Today we’d like to introduce you to Tom and Kimberly Harding-Stewart.
Tom and Kimberly, can you briefly walk us through your story – how you started and how you got to where you are today.
My dad, Carl Stewart, was a lifelong jazz drummer. He started when he was six, formed his first band when he was in the 9th grade and played into his 90s even sitting in with the jazz trio at his 91st birthday party for a few songs. While serving in the Philippines during WWII, he somehow scrounged a drum set and played with guys that he recruited from other units. After college and continuing into his retirement years, he played a lot of community theater, variety band, and jazz gigs all over Detroit.
When Dad passed away at 91, my nephew, his grandson, Brian, was teaching at Silver Valley High School in Barstow, California. He asked if he could have one of his grandpa’s drum sets. Knowing that he didn’t play, I asked him what he wanted the drum set for? He said that his high school had a rock band and the drum set was a wreck.
I asked Brian to send me a video of the rock band so I could check it out. He did and the drum set that I saw this student using was so in such bad shape that I couldn’t believe he could even play on it.
For decades it’s been common knowledge that music programs and the arts in general in most schools have been underfunded, especially band instruments.
Seeing the deplorable condition of this high school rock band’s drum set really brought that situation to reality for me. I realized if I gave Brian my dad’s drums set that would help only one school. I decided that I was going to get Silver Valley High School and others in their same situation a drum set.
My wife, Kimberly, and I decided to create a nonprofit organization dedicated to placing donated drum sets into underfunded schools with music programs to include after school programs.
We completed the government application and several months later, we received our nonprofit status. Carl Stewart’s Drums For Drummers was officially a 501(c)(3) nonprofit organization.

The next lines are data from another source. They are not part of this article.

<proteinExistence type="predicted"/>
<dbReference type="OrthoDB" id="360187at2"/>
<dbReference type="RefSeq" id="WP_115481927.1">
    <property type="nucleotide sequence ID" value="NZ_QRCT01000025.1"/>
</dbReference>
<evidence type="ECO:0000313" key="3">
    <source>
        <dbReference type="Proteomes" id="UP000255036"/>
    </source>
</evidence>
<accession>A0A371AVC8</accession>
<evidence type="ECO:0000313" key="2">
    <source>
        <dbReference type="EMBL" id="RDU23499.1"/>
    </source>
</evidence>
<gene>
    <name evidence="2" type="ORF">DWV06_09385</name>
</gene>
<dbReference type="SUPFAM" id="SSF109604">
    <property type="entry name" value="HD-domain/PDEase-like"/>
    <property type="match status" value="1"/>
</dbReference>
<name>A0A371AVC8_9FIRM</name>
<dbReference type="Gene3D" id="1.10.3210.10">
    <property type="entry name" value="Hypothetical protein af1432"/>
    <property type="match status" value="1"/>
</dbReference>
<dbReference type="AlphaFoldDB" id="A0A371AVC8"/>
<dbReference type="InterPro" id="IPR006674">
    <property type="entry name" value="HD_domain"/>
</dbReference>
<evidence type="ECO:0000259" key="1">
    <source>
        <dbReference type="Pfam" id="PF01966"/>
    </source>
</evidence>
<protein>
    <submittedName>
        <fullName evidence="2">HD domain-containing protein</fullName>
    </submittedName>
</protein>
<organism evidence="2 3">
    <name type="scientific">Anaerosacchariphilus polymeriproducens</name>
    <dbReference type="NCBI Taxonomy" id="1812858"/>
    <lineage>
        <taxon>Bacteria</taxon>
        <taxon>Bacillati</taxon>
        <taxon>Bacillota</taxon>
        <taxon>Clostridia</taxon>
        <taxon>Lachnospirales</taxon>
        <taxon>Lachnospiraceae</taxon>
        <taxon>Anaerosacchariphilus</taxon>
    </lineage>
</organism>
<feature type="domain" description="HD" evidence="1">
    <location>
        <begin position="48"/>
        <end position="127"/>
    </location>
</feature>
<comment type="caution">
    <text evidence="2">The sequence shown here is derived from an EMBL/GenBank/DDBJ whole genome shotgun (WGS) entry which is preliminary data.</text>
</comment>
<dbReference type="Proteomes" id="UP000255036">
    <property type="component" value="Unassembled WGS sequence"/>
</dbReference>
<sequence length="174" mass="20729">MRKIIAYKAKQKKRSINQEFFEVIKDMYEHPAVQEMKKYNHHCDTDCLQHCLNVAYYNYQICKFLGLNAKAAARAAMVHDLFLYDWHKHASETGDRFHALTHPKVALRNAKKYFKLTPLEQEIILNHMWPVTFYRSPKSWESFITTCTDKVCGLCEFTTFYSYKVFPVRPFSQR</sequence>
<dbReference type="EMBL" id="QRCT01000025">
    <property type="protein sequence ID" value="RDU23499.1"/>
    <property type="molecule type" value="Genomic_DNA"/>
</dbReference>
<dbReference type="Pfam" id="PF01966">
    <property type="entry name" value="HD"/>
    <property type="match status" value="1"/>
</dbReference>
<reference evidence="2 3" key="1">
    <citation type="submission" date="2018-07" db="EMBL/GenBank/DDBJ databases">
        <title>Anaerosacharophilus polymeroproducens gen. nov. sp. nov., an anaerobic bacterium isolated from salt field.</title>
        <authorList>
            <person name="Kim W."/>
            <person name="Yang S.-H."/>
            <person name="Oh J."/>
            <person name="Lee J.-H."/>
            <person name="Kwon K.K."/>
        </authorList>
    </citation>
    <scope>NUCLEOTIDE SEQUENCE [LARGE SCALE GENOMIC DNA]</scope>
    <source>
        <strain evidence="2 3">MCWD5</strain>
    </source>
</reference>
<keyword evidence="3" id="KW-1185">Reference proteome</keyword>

We began searching Craigslist for a drum set for Brian’s high school and I was hoping I could convince someone selling their drum set to donate it to the school. I found a donor and about a month later Kimberly and I delivered the drum set to the Silver Valley High School. It was really motivating to personally witness how excited the kids were.
We thought that if this donation “thing” worked in Barstow this could probably work all over Southern California.
We’re always bombarded by how great it is to pursue your passion, etc – but we’ve spoken with enough people to know that it’s not always easy. Overall, would you say things have been easy for you?
A huge challenge for us has been a lack of connections inside the percussion industry and in the school systems. Beyond a doubt, the biggest challenge has been finding schools with music programs that need a drum set, which they all do, but finding them has been the challenge.
Before we launched this idea, Kimberly and I looked into the feasibility of this project. We made an appointment with the CEO of Remo (drumhead manufacturer) and had a conversation with him. He told us, “I don’t think you’ll have trouble finding people to donate drum sets. I think where you’ll have difficulty is in finding schools to place the drum sets”. Was he ever right! Getting a drum set is a piece of a cake compared to finding schools that need one. The CEO pledged Remo’s support to supply us with drum heads. Over the past six years, they have provided us with hundreds of drum heads. We wouldn’t be able to do this if Remo wasn’t’ backing us. Every set that goes out of our shop is refurbished, outfitted with Remo drumheads, tuned and ready to play.
Another obstacle that we’ve encountered is when a band director hears that a free drum set is available for their music program, there’s either too much red tape involved from the district or they don’t believe that it’s going to be a decent quality drum set. After all, “Nothing’s free” “There’s no such thing as a free lunch” and “If it’s too good to be true….”
Stewart Rosen band director at Walter Reed Middle School in Los Angeles and a recipient of a donated drum set was the first to explain this to us. Through a relative of mine at Walter Reed, Stewart contacted us to apply for a drum set for his jazz program. He asked if the free drum set was for real and we said “well, of course it is”. He explained later that he was very reluctant/hesitant to accept a free drum set for fear it would be someone discarding their junk. When he received his drum set, he was amazed at what a high quality set it was.
If we could fix one thing that would improve our operation, it would be to have a national registry of elementary, middle, and high schools. This way, if a drum set becomes available in say Louisville, Kentucky we could look up schools near Louisville and contact the administration and/or the band teacher directly. The schools could work out the exchange with the donors for pick up or drop off.
Please tell us about Carl Stewart’s, Drums For Drummers.